It isn’t easy to please race fans. That becomes evident in any discussion about drivers. One guy isn’t talented enough, and if he has a family name with a racing history, well then, by gum, he’d better live up to it or else! The next is too talented, apparently, because he wins too much, whatever that means. It’s a sport, winning is kind of the point. But I digress.
Then there is the constant back-and-forth about the driver who, for whatever reason, is perceived as “boring” and the one who is an “obnoxious jerk.” Mr. Vanilla toes the company line. He rarely has a harsh word to say about anyone, even when he has every right or reason. He is very conscious of what he says, is soft spoken and always thanks his fans, crew and sponsors with a smile on his face, even though he’d probably like to throttle a few of them right now. You can quote him before he says anything, because you’ve heard it all before. A lot. The fans hate him.
Meanwhile, Mr. O. Jerk doesn’t toe any line and is likely to put his toe through something if things don’t go his way. When they do go his way, he is Mr. Congeniality, full of thanks for his crew and fans. When they don’t he morphs into a surly, snarling monster. Then he either takes his toys and goes home, refusing to talk to anyone, or snarls and snaps and is generally rude to anyone within a hundred foot radius. He’s unpredictable, but people are afraid of what he’ll do next. The fans hate him.
It seems that, in today’s NASCAR, most drivers are lumped into one of these categories.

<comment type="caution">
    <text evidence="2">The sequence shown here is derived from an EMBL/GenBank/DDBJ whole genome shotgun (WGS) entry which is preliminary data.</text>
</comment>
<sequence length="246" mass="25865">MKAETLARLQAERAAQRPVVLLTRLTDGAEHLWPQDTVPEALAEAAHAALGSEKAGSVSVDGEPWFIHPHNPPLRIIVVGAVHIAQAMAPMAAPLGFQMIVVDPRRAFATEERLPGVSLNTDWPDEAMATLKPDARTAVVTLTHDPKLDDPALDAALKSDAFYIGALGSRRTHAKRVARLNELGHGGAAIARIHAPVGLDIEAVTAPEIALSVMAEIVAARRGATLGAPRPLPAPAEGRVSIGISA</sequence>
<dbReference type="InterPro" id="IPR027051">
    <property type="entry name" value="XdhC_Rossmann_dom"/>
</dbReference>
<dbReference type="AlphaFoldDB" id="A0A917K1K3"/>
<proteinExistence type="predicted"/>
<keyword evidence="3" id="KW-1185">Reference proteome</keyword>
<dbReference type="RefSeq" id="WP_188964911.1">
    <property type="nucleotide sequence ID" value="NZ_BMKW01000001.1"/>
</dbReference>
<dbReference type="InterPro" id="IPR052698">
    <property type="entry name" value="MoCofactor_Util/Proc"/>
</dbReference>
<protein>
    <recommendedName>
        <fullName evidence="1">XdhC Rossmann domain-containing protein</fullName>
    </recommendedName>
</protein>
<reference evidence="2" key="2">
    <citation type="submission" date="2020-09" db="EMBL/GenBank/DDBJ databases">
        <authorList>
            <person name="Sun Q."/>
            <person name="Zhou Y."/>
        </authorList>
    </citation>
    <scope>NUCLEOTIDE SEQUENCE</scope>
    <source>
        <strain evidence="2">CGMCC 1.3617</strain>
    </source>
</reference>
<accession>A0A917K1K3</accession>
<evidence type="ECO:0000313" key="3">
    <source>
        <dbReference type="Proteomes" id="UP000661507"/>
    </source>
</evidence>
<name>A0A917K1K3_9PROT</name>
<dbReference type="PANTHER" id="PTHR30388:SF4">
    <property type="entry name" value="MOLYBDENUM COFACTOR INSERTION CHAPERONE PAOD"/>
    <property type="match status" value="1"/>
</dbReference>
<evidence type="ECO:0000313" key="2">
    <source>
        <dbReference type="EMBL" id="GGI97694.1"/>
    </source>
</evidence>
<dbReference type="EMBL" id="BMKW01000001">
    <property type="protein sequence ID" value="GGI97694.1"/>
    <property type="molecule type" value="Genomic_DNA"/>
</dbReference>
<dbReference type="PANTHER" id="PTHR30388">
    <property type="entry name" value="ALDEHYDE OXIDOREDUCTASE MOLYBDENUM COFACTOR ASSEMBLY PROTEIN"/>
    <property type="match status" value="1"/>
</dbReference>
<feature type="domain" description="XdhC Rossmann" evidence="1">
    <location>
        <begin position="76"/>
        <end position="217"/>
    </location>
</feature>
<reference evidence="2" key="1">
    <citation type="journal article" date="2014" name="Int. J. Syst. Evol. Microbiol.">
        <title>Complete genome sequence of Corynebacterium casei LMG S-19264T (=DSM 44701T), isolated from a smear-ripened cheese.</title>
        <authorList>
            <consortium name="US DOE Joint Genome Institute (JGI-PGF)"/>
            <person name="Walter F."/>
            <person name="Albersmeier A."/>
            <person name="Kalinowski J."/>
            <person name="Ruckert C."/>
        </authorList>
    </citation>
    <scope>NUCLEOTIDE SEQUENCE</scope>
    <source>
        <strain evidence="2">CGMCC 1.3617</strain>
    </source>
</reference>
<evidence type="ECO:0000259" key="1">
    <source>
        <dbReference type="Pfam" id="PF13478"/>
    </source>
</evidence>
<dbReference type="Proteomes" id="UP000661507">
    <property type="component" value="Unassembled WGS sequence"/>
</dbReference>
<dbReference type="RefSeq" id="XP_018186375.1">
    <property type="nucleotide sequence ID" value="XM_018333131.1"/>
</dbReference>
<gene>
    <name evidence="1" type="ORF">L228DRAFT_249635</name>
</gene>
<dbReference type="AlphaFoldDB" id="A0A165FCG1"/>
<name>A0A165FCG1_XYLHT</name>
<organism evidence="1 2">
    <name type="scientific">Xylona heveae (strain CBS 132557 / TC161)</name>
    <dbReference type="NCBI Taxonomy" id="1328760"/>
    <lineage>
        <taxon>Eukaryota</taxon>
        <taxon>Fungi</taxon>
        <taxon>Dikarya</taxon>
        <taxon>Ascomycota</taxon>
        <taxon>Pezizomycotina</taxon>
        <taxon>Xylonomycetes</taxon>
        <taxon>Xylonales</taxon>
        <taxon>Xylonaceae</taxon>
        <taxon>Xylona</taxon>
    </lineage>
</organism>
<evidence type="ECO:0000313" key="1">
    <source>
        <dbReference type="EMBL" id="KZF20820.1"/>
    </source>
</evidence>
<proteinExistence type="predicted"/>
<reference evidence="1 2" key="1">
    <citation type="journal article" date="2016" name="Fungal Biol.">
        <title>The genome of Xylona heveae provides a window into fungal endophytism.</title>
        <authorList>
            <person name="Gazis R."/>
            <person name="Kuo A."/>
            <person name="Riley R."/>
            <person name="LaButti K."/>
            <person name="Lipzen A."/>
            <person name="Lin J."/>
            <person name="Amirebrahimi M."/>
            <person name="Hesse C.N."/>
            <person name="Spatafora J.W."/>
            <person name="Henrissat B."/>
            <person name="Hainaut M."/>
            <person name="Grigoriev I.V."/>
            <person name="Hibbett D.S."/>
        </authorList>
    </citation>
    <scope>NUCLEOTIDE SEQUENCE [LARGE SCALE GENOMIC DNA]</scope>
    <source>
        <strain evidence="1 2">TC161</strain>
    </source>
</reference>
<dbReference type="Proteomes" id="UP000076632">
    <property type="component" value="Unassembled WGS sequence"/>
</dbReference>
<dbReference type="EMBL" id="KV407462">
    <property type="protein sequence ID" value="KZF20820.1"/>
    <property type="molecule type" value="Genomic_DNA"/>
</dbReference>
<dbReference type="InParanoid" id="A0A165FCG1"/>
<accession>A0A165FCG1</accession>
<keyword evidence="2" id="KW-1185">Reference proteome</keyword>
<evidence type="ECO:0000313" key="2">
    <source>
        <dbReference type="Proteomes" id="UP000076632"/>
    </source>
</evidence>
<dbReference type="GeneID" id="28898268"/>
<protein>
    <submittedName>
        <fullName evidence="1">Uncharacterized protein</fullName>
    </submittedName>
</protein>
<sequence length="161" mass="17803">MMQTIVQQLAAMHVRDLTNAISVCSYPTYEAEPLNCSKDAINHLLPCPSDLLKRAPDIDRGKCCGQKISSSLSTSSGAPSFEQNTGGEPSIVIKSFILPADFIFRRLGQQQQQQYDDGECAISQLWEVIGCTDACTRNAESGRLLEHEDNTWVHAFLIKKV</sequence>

Matt Kenseth is boring.
Tony Stewart is an obnoxious jerk.
Jimmie Johnson is boring. And he wins too much, too.
Kyle Busch is an obnoxious jerk. And he wins too much.
So say race fans. Of course, many of the ones who enjoy calling Kenseth or Johnson boring think Stewart and Busch are great for the sport. And the ones who think Stewart and Busch are jerks favor the quieter Kenseth or Johnson.
The question is whether there’s anyone at all who would satisfy the fans. Where is the happy medium? And what kind of driver does today’s NASCAR need to have and to promote?
This is not really an easy question, nor are there easy answers. NASCAR, as sanctioning body, has recently said that they want to encourage more personality. But a caveat here: sponsors don’t always like drivers who throw temper tantrums like footballs in public. Last week at Nashville, when Busch played rockstar and destroyed the race trophy guitar, the representatives for race sponsor Federated Auto Parts walked out of victory lane in disgust. That’s not something that you really want to risk in a poor economy – if a race sponsor leaves, that can mean smaller purses and less revenue for already struggling tracks.
On the other hand, if drivers show little or no emotion, it seems like they just don’t care about the fans or the sport in general. So, what gives?
There are a few drivers who seem both humble and outgoing. Dale Earnhardt Jr. comes immediately to mind. He’s approachable and friendly to the media, which comes across to the fans, and he isn’t afraid to speak his mind-but unless you are both his crew chief and related to him, he isn’t disrespectful or obnoxious. At least some of his popularity is due to his personality.
There are some others who, if they ever got the coverage that the big names get, would fit the bill. Casey Mears comes to mind, as does AJ Allmendinger. Both are friendly and outgoing with a healthy sense of humor to boot. But they don’t generate the reaction that they would if they were contending for championships, either.